The Bombay High Court convicted a man accused of making an attempt to put a 14-year-old girl into the of prostitution.

The State had filed an appeal against the judgment of the Additional Sessions Judge, Nashik by which the said man was acquitted of the offences punishable under Sections 363 and 366A of the Indian Penal Code (IPC) and Section 5 of the Immoral Traffic (Prevention) Act, 1956.

A Single Bench of Justice Prithviraj K. Chavan said, “I am constrained to take a view that the decision of the trial Court will have to be reversed by interdicting to meet the ends of justice. There is every likelihood of the respondent being a pimp. However, there is absolutely no scope of any doubt creeping in, in the light of the discussion made hereinabove. … The respondent, therefore, is found guilty and stands convicted of the offences punishable under sections 363 and 366A of the I.P.C and Section 5 of the Act of 1956.”

The Bench noted that the High Court shall not interfere with an order of acquittal merely because it opines that a different view is possible or even preferable and that the same can interfere in an appeal against acquittal only if appreciation of the evidence by the Trial Court is capricious or its conclusions are without evidence that the High Court may reverse the order of acquittal.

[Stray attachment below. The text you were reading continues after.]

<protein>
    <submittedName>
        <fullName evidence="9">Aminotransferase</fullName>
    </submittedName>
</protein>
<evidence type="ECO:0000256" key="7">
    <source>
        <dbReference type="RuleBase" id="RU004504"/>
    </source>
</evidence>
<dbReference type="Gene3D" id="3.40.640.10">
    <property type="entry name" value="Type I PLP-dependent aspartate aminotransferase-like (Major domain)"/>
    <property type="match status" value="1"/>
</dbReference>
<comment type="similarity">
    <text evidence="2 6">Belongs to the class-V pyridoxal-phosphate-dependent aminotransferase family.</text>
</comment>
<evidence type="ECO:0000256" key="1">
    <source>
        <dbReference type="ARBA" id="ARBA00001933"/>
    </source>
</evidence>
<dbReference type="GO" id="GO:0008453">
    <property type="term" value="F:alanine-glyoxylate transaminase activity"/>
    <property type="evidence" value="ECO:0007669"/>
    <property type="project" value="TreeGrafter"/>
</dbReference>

APP G.P. Mulekar appeared for the appellant/State/complainant while Advocate Rajesh B. Parab appeared for the respondent/original accused.

In this case, the victim was prosecuting her studies in a boarding school and the original accused was the neighbour of her brother. Since families of the victim and accused were acquainted, victim and other siblings used to call the accused as “Mama” (maternal uncle). In 2013, the victim visited the accused’s house and at that time, his wife informed her that they would be visiting a temple upon which she expressed her willingness to accompany them along with her younger sister. The accused stated that she should not bring her sister and when the victim asked permission, her brother’s wife asked her not to go there. On the next day, the accused took the victim to Nashik under the pretext of purchasing clothes and ‘Chappal’ and after reaching there, he took her to Thakare Galli which is a red-light area having brothels.

The accused met a woman and informed her that he had brought a girl and the said woman, after noticing the victim, abused him. He then approached another woman, prostitute and demanded a room. He asked the victim to enter the said room immediately after it was provided to him by the said woman. When the victim entered the room, she got scared as she noticed several cots kept in the same. She started weeping and ran away from the said place, and narrated the incident to a few women social workers, who informed the police. Thereafter, the victim’s father lodged a complaint but the Trial Court gave benefit of doubt to the accused and acquitted him.